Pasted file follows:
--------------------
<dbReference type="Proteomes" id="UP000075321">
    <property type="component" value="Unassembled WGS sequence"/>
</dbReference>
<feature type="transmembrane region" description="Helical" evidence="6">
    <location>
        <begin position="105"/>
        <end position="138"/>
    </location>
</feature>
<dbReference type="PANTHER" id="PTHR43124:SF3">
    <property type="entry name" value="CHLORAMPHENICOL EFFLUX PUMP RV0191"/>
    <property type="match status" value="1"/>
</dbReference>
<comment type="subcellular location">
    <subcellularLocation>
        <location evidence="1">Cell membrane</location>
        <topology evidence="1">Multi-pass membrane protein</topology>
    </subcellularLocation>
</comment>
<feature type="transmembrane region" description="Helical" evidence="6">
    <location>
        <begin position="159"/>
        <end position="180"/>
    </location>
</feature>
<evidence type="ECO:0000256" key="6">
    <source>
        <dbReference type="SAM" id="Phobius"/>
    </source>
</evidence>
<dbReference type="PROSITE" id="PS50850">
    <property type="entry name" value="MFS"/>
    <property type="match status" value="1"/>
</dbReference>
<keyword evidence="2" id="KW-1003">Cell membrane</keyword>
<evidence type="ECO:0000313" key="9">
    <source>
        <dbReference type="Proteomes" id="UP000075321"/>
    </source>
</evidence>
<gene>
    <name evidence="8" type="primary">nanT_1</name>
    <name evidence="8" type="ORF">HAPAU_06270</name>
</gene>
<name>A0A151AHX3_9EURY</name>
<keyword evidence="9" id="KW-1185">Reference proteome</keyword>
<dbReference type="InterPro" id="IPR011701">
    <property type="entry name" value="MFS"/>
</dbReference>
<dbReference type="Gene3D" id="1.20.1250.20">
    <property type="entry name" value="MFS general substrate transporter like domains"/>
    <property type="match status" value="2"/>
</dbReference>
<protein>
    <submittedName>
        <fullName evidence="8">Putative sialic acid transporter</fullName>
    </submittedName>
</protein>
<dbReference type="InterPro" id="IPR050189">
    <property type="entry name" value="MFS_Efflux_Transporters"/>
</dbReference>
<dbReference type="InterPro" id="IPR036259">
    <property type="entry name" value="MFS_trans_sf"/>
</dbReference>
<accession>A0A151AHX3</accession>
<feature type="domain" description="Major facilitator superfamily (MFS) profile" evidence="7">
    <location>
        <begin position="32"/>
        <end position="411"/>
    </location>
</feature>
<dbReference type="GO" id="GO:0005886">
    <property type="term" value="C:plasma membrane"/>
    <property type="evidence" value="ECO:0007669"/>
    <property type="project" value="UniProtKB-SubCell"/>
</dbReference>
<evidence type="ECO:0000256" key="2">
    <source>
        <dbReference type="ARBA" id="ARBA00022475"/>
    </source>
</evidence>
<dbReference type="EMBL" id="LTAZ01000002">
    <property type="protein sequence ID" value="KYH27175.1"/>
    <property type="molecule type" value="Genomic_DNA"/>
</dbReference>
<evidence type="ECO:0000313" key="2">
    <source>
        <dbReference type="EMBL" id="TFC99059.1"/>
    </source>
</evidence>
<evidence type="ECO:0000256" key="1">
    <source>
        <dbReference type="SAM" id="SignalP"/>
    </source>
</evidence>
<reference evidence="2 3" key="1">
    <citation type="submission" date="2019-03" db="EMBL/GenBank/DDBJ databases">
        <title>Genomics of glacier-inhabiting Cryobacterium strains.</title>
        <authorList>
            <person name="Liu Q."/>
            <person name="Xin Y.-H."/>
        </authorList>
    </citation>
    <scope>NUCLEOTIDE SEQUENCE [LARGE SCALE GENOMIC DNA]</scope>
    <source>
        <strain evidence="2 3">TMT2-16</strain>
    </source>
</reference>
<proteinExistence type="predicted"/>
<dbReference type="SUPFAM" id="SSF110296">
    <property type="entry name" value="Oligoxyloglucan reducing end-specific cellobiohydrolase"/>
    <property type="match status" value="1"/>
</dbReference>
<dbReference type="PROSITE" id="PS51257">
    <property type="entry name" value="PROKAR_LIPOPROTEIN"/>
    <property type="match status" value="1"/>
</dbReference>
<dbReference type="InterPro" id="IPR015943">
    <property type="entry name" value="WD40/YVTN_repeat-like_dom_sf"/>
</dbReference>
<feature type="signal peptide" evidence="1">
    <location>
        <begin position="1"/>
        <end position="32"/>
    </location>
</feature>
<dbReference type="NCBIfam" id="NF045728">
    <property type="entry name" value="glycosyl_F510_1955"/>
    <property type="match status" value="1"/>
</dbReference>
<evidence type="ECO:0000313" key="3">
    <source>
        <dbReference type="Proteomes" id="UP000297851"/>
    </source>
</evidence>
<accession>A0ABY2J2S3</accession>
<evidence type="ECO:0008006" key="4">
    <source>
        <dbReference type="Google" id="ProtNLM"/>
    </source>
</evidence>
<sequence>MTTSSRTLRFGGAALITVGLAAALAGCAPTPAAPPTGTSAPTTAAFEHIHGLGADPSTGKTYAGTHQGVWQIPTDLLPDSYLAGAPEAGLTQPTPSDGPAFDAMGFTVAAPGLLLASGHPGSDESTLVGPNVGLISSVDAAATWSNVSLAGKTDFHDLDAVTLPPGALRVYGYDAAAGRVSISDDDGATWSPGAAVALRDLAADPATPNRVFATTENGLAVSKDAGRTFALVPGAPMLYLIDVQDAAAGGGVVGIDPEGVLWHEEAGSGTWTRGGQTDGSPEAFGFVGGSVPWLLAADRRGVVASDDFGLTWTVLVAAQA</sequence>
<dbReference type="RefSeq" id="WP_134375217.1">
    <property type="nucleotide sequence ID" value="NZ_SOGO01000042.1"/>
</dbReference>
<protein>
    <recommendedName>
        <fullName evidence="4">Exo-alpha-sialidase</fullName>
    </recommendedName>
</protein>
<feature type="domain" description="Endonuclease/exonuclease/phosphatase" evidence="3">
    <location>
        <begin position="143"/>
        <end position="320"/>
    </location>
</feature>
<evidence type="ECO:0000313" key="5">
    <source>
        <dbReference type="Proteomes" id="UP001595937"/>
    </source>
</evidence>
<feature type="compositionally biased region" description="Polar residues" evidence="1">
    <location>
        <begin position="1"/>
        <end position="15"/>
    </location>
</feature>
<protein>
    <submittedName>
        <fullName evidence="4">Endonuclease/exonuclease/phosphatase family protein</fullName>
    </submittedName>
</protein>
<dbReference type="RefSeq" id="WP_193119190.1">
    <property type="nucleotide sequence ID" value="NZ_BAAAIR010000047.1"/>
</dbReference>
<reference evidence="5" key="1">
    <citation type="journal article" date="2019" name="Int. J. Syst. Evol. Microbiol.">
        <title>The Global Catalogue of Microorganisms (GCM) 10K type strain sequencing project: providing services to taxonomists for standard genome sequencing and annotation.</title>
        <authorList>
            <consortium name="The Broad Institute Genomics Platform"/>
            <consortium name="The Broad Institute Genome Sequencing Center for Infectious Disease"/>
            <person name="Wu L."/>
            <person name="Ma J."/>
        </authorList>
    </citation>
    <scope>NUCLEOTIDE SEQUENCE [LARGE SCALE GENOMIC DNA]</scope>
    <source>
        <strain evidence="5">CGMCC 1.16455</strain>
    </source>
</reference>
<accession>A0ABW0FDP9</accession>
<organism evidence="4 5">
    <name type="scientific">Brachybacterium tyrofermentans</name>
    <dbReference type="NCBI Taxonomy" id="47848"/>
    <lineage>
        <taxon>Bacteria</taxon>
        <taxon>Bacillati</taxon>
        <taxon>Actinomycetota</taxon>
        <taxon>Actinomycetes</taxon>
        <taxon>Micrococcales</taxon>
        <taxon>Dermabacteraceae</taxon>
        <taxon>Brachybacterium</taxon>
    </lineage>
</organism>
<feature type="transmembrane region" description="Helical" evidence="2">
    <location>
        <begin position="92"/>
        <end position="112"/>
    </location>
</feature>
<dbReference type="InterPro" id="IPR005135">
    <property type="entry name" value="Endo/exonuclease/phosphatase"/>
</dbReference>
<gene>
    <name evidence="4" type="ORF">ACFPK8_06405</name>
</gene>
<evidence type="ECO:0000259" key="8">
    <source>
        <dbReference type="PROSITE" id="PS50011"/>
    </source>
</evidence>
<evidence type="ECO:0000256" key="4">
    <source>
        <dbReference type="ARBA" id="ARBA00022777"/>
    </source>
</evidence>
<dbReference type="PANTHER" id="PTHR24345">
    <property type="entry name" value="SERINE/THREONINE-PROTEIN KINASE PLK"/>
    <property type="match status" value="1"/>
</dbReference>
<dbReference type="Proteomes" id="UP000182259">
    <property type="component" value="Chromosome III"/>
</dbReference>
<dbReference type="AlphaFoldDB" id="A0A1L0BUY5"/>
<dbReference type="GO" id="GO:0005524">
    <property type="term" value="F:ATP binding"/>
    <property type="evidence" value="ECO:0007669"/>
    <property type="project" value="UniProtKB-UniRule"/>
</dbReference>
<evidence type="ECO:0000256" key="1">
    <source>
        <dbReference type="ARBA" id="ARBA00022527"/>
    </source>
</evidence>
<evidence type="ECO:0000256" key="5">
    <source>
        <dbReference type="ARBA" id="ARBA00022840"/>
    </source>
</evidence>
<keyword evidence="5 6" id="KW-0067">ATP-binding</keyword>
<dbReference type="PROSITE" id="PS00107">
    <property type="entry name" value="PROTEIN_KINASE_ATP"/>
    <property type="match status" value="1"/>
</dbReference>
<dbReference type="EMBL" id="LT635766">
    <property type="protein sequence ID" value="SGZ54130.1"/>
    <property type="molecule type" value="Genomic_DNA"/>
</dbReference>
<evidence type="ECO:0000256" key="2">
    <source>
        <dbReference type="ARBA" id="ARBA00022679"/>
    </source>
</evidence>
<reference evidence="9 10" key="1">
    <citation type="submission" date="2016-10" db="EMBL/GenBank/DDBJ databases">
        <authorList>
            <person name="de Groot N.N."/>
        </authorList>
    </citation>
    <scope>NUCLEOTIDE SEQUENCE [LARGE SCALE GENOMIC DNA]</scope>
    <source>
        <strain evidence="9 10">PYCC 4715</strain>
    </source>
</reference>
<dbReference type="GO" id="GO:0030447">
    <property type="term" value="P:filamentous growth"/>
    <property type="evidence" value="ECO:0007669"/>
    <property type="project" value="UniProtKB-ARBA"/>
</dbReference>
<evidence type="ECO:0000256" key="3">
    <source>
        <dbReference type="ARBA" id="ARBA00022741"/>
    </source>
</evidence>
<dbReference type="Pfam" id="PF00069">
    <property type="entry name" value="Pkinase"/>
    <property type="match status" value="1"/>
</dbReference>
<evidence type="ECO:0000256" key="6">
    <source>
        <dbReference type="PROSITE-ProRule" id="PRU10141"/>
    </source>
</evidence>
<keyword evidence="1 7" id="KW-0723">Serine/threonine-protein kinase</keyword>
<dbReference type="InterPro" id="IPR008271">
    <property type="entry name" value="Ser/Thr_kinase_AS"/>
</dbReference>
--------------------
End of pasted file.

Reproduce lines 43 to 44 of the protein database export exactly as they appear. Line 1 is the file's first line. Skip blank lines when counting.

    <name evidence="8" type="ORF">HAPAU_06270</name>
</gene>